As the latest World Trade Organization round of talks loses momentum, bilateral and regional free trade agreements are mushrooming in Asia. Claudia Blume reports from VOA's Asia News Center in Hong Kong.
After 10 months of tough negotiations, the United States sealed a free-trade pact with South Korea at the beginning of April. A few days later, Japan and Thailand signed a free-trade deal. The two pacts are but the latest of a rising number of bilateral trade agreements in the region.
According to the Asian Development Bank, 150 bilateral free trade agreements had either been signed or were under negotiation last year in Asia.
And more than 40 trade deals were either signed or negotiated by groupings of more than two countries. The Association of Southeast Asian Nations, for example, aims to abolish tariffs by 2015 under a regional trade deal, and is negotiating agreements with China, Japan, and South Korea.
The mushrooming of free trade pacts in the past few years is partly a defensive response to regional trading blocs elsewhere in the world, such as the European Union or the North American Free Trade Agreement. Jose Tongzon is an expert on international trade at the Australian Maritime College.
"The reaction on the part of the countries in Southeast Asia as well as in other parts of Asia was that they could be discriminated against in favor of the European Union members and in North America so in order to counteract that event, to maintain the leverage, their bargaining power, they started to deepen also their economic integration," Tongzon said.
Malcolm Cook, program director at the Lowy Institute for International Policy in Australia, says dissatisfaction with the slow pace of global trade talks also plays a large role in the push for regional or bilateral deals.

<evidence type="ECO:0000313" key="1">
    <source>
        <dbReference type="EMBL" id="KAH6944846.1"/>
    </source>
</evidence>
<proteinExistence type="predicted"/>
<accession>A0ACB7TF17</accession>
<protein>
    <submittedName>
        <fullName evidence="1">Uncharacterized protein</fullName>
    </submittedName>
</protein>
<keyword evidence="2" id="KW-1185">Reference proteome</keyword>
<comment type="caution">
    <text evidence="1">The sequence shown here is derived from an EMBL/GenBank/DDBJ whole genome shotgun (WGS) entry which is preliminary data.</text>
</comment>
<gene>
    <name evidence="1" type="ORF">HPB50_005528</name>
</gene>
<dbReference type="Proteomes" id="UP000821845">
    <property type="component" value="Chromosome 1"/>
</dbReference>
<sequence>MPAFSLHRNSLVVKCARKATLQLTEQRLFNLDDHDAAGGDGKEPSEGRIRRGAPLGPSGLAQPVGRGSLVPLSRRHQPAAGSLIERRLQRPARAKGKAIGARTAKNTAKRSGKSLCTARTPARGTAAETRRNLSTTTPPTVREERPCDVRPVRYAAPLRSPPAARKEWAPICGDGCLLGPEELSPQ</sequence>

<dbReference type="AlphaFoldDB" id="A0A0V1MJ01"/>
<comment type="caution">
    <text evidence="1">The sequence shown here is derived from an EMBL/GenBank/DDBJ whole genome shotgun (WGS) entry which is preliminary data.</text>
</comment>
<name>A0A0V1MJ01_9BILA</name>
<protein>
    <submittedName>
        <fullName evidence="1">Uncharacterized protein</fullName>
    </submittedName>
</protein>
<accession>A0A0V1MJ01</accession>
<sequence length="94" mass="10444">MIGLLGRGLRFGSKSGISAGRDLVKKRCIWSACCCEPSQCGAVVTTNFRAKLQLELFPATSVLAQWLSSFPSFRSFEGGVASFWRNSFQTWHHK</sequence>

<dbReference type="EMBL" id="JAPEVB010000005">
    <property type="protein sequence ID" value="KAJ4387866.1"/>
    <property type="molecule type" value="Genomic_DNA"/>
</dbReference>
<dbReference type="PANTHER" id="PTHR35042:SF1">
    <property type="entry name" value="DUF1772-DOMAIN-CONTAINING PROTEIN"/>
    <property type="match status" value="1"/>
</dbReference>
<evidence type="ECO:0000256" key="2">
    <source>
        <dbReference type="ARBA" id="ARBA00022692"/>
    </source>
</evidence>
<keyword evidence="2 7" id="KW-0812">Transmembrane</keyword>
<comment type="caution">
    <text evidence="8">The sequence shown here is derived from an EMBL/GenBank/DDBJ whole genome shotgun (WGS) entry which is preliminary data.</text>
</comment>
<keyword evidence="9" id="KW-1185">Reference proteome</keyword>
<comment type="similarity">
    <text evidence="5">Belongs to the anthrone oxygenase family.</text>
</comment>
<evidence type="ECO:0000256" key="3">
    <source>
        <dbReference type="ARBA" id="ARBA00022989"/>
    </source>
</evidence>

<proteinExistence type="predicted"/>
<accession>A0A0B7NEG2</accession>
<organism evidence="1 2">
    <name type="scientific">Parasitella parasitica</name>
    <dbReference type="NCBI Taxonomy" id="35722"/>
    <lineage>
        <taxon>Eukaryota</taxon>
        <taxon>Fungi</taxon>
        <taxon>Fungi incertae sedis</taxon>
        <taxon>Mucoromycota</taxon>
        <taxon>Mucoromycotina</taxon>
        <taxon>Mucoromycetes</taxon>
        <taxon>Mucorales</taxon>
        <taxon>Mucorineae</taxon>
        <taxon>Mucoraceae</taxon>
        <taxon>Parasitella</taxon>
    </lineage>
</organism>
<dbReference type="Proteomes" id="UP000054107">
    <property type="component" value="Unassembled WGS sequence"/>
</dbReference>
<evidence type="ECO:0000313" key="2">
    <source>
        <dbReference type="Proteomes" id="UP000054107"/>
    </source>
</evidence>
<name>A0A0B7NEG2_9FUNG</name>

Cook says the export-dependent East Asian countries in particular are strong supporters of global approaches to trade policy. But they are disappointed by the failure of the Doha round, the latest round of talks in the World Trade Organization.
"East Asia was the last remaining region that was a strong supporter and put most of its trade policy eggs in the multilateral basket. But with the repeated deaths of the Doha round, without a doubt their trade experts have decided that the multilateral system is moving too slowly," Cook said.
He says trade pacts in the region are not only about commerce, investments and services but are also political agreements to strengthen relations between states. Cook says a growing strategic rivalry between China and Japan has made them sign trade agreements with other Asian countries - as a way to expand their influence in the region.
Most experts view free trade agreements, which lower trade barriers among participants but allow them to maintain barriers toward the rest of the world - as a second-best solution, compared with the ultimate goal of global trade liberalizations.
But Jose Tongzon says since multilateral trade talks have stalled, the proliferation of bilateral trade pacts has some advantages.
"The positive aspects of course would be that it is much quicker to achieve free trade because you are dealing with fewer countries and usually countries that are geographically close, and would probably have similar economic priorities and interests, so it's much easier to come to (a) consensus," Tongzon said.
One of the pitfalls of the growing number of bilateral agreements, however, is the so-called spaghetti bowl effect. This means that overlapping regulations of countries with different agreements can complicate trade.
Liqun Jin is vice president of the Asian Development Bank, a non-profit lending institution in Manila.
"This spaghetti-bowl effect is not something we think can work very well," Jin said. "As you know it's cumbersome, it's time-consuming and it's complicated."
Malcolm Cook says another problem of free trade agreements is that they allow governments to protect sacred sectors.
"Even in the example (of) the South Korea - U.S. FTA, the Koreans were able to keep rice out of the agreement and if you look at China's FTAs with Southeast Asia, both sides have left out quite a few sensitive sectors," Cook said.
Another difficulty, he says, is that most governments in the region only have a limited number of experienced trade negotiators, who now spend most of their time on bilateral pacts. This could take their focus away from the much larger task of reaching an agreement through the World Trade Organization.
Liqun Jin at the ADB is more optimistic.
"I think it's very likely certain bilateral agreements, and multilateral, sub-regional or regional free trade agreements can merge, can be consolidated once they have agreements - among two countries, three countries, a couple of countries, a group of countries," Jin said. "I don't think it will be terribly difficult to consolidate all these agreements."
The ADB says regional integration and cooperation are vital for prosperity in Asia and that consolidating the snowballing number of bilateral trade agreements would help achieve that goal.